Every Sunday as kids we went to my grandparents’ house for some sort of pasta based meal. Usually, it was the normal macaroni and meatballs but sometimes we lucked out, Grandma got ambitious and we had lasagna. I’m not sure why lasagna seemed so much fancier and like a treat compared to the usual pasta, but it did.
We’d get there right after church, immediately run out of the car and down to the dog kennels for me and over to the horses for my brother. In the summer, we’d be in their in ground pool as fast as we could change into our bathing suits and be greeted with a Nestle crunch bar ice cream pop as soon as we emerged all wrinkled. In the winter, we’d play in my grandpa’s den, jumping on his exercise trampoline and staring at the swords and deer heads mounted on the wall. Between 12 and 2 Grandma would be at the stove making the sauce and asking people if it tasted “aspy” (a phrase I never understood until I finally learned it was some sort of Italian slang). We’d sit down around 3pm, say grace and dig in. Grandpa sat at the head of the table always in his blue velour jumpsuit telling some outlandish story involving many instances of the phrase “that son of a bitch!”. Think of The Sopranos, minus the mob part and maybe toned down by about 25% or so. Clean up involved men on the couch watching sports, women in the kitchen and me whining how it wasn’t fair. I still stand by that. It was the late 80s, early 90s, not 1920.
Many things have changed since then. I haven’t stepped foot in a church on a Sunday in years, my grandparents got divorced after 45+ years of marriage and I wouldn’t eat a Nestle crunch bar if you paid me. But when I see or think of lasagna, I’m instantly connected to those Sunday memories.
Foodbuzz gave me the chance to test out the new Glad Freezerware through the tastemakers program. When it came to the house and I saw the packaging had a picture of lasagna on it, I knew I wanted to create my own Sunday memory. A tribute to old memories with an easy, fresh and summery spin.
I used zucchini and kale to stuff it with, lasagna noodles that don’t need boiling and sauce that doesn’t need cooking. I think I’d give my Grandpa a heart attack just telling him that. It’s definitely not the typical meat, sauce and cheese heavy dish he’s used to, but I stand by it.
It might not be similar to regular lasagna in taste, but leftovers freezes great just like the “real” thing. The GLAD FreezerWare resists cracking and is designed to be heated directly from the freezer which is nice because I’ve definitely ruined other containers being lazy like that that way.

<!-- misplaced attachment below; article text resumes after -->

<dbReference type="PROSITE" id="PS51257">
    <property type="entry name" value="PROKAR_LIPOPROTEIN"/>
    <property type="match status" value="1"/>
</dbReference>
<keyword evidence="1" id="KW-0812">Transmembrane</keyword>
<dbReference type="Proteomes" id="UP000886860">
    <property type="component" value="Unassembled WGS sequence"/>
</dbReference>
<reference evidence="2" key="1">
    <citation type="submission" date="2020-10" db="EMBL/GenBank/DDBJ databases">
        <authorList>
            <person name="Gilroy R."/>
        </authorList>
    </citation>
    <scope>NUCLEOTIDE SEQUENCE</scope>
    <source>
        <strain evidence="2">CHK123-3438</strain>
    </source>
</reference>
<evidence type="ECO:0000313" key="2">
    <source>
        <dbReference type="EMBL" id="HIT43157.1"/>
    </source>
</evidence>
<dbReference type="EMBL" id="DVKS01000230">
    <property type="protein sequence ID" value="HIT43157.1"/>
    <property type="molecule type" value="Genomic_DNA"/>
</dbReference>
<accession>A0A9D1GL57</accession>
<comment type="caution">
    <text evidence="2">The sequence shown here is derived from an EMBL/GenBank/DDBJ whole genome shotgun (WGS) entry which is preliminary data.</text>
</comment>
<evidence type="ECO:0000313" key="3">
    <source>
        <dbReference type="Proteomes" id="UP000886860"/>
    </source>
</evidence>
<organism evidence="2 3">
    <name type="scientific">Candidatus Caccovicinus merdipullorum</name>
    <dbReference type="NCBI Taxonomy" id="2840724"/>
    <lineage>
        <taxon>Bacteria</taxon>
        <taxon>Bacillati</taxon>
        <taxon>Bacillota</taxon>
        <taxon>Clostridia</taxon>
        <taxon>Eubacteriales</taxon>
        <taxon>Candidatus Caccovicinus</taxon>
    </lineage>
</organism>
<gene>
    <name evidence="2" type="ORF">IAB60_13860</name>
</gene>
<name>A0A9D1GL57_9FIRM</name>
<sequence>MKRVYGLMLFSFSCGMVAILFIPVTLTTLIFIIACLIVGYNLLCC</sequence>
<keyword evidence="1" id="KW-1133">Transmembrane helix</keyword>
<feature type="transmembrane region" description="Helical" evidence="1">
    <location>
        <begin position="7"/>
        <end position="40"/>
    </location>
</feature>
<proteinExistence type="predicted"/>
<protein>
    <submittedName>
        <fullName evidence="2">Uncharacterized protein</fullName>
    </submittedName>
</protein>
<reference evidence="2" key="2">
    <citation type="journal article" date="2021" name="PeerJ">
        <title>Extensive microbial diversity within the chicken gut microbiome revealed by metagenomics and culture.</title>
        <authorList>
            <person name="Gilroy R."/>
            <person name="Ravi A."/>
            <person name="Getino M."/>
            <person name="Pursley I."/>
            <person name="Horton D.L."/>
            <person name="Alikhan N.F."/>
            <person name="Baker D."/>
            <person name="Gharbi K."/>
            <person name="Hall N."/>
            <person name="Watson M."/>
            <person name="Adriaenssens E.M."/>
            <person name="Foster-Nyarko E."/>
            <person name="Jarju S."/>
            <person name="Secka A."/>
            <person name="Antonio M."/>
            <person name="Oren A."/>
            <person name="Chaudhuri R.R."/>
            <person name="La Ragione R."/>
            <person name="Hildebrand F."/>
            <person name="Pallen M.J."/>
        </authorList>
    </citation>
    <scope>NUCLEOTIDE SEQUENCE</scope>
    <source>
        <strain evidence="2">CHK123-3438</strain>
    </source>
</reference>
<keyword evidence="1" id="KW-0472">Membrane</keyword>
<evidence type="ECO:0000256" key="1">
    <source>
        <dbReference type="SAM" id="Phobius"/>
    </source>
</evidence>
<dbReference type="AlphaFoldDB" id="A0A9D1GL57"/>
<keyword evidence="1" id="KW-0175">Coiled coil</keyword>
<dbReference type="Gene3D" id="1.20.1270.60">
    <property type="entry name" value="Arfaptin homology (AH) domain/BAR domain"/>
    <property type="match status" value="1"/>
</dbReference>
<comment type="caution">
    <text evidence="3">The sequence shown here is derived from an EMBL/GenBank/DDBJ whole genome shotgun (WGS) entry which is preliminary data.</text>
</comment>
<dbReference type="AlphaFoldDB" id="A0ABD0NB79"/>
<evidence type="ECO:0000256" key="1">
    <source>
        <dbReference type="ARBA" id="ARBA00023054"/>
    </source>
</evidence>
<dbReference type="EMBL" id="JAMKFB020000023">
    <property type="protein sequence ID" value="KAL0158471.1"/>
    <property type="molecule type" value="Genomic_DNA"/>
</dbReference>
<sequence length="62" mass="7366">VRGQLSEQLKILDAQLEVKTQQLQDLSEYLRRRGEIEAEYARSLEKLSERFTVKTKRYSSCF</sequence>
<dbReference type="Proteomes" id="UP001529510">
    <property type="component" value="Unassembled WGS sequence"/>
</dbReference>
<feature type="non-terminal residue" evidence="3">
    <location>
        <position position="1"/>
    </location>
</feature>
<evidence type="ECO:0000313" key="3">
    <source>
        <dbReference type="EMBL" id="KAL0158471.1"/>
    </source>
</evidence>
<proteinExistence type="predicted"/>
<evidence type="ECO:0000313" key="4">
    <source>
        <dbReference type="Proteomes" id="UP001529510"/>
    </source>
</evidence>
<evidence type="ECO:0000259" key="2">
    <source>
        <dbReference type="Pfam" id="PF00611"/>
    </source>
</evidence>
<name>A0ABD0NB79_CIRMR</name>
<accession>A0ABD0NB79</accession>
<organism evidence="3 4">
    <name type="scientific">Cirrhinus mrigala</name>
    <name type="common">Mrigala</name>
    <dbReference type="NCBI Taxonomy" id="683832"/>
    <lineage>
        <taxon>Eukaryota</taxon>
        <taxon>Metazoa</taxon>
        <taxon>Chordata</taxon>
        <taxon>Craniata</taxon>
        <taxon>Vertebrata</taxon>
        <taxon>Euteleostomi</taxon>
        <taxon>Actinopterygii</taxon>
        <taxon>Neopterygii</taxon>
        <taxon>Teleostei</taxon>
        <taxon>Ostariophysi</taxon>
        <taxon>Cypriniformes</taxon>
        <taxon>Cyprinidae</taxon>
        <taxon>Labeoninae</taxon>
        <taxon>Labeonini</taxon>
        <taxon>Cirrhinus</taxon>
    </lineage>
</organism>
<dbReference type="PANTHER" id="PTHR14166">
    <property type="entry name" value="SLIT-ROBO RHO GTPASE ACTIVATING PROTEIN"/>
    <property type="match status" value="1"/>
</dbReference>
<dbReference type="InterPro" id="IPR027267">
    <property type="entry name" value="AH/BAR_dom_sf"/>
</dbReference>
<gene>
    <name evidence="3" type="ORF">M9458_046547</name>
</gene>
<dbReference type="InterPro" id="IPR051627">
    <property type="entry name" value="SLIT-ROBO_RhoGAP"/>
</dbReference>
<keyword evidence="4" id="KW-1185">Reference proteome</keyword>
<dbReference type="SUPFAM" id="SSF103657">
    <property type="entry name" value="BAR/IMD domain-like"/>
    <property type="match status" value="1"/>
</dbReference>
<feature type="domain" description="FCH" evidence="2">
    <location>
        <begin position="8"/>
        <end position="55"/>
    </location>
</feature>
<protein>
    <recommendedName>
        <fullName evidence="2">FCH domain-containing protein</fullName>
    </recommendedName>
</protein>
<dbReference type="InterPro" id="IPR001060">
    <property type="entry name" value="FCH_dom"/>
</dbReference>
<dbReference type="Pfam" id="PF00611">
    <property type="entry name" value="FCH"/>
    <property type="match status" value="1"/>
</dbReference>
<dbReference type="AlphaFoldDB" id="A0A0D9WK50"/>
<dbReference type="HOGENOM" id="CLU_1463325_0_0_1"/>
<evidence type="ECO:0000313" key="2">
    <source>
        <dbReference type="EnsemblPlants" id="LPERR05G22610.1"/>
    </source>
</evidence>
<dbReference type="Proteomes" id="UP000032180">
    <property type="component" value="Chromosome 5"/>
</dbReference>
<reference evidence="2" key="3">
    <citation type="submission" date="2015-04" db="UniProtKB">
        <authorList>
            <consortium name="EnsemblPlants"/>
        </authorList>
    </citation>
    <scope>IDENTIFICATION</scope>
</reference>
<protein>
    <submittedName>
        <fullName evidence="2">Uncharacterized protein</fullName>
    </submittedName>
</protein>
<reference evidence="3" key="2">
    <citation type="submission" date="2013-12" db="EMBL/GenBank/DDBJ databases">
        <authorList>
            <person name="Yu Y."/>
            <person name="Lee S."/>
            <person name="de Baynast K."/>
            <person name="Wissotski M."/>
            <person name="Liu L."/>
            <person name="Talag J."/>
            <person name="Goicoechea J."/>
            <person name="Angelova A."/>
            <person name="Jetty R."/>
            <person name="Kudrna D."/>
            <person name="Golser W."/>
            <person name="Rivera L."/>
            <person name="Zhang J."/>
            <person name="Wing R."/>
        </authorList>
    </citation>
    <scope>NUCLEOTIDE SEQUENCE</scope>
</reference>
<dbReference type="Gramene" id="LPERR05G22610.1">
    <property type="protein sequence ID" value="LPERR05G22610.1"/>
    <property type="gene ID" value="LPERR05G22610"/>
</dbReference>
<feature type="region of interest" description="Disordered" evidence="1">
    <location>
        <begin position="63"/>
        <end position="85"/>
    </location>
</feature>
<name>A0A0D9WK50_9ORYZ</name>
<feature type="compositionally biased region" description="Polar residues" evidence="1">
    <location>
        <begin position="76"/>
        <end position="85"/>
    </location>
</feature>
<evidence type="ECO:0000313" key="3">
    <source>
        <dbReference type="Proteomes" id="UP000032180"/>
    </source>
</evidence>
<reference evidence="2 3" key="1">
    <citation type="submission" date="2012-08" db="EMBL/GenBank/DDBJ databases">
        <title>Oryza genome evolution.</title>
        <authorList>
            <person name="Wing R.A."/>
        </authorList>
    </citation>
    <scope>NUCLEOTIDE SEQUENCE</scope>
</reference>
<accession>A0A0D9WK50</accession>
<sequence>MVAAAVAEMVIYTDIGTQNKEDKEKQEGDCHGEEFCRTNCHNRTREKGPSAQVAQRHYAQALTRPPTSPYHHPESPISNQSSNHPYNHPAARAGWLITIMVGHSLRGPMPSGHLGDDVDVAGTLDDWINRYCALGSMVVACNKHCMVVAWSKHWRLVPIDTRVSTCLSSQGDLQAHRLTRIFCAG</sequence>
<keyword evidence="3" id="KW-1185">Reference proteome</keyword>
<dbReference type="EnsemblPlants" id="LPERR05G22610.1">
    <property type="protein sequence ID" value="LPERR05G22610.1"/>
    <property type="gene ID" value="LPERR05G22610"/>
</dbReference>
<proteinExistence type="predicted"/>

Leftovers were always the one bright part about having to leave Sunday dinners, make the hour trek back home and get ready for school the next day. 20 years later, family dinners have become a rare occurrence, school has become work, but at least I don’t have to fight my brother for the leftovers.
- 8 ripe plum tomatoes, cut in half
- 1 clove garlic
- 10 leaves of basil + ¼ cup chopped
- salt and pepper
- 2 cups whole milk ricotta
- 1½ tablespoon extra virgin olive oil, divided
- 1 large shallot, minced
- ¼ teaspoon red pepper flakes
- 2 large zucchini, sliced thinly on the diagonal
- ½ head of kale, stems removed, leaves roughly chopped
- 4.5 oz (half a package) no boil lasagna noodles
- Preheat oven to 375 degrees. Grease a rectangular baking dish with cooking spray.
- In a food processor, combine tomatoes, garlic, 10 leaves of basil and a generous amount of salt & pepper. Process until pureed, taste for seasoning and set aside.
- In a small skillet over medium-high heat, saute shallot with ½ tablespoon olive oil until softened, about 3 minutes.
- In a small bowl, combine ricotta, red pepper flakes, remaining olive oil, sauteed shallots and salt & pepper to taste.
- Begin layering lasagna. First, coat bottom of the baking dish with a bit of the tomato sauce. Next layer noodles, overlapping slightly. Spread more tomato sauce on top of that. Drop dollops of the ricotta mixture on top of sauce and then layer ½ the zucchini, kale and basil.
- Repeat that layer once more and then top with last layer of noodles, sauce and remaining ricotta.
- Bake loosely covered with tin foil for 30 minutes.
- Remove foil and continue baking for another 15 minutes.
- Remove from oven and let cool for 5-10 minutes before cutting and serving.
- Garnish with additional basil.
If you share your own freezer-friendly recipe on GLAD’s facebook page between now and June 30, you’ll be eligible to win some fun prizes.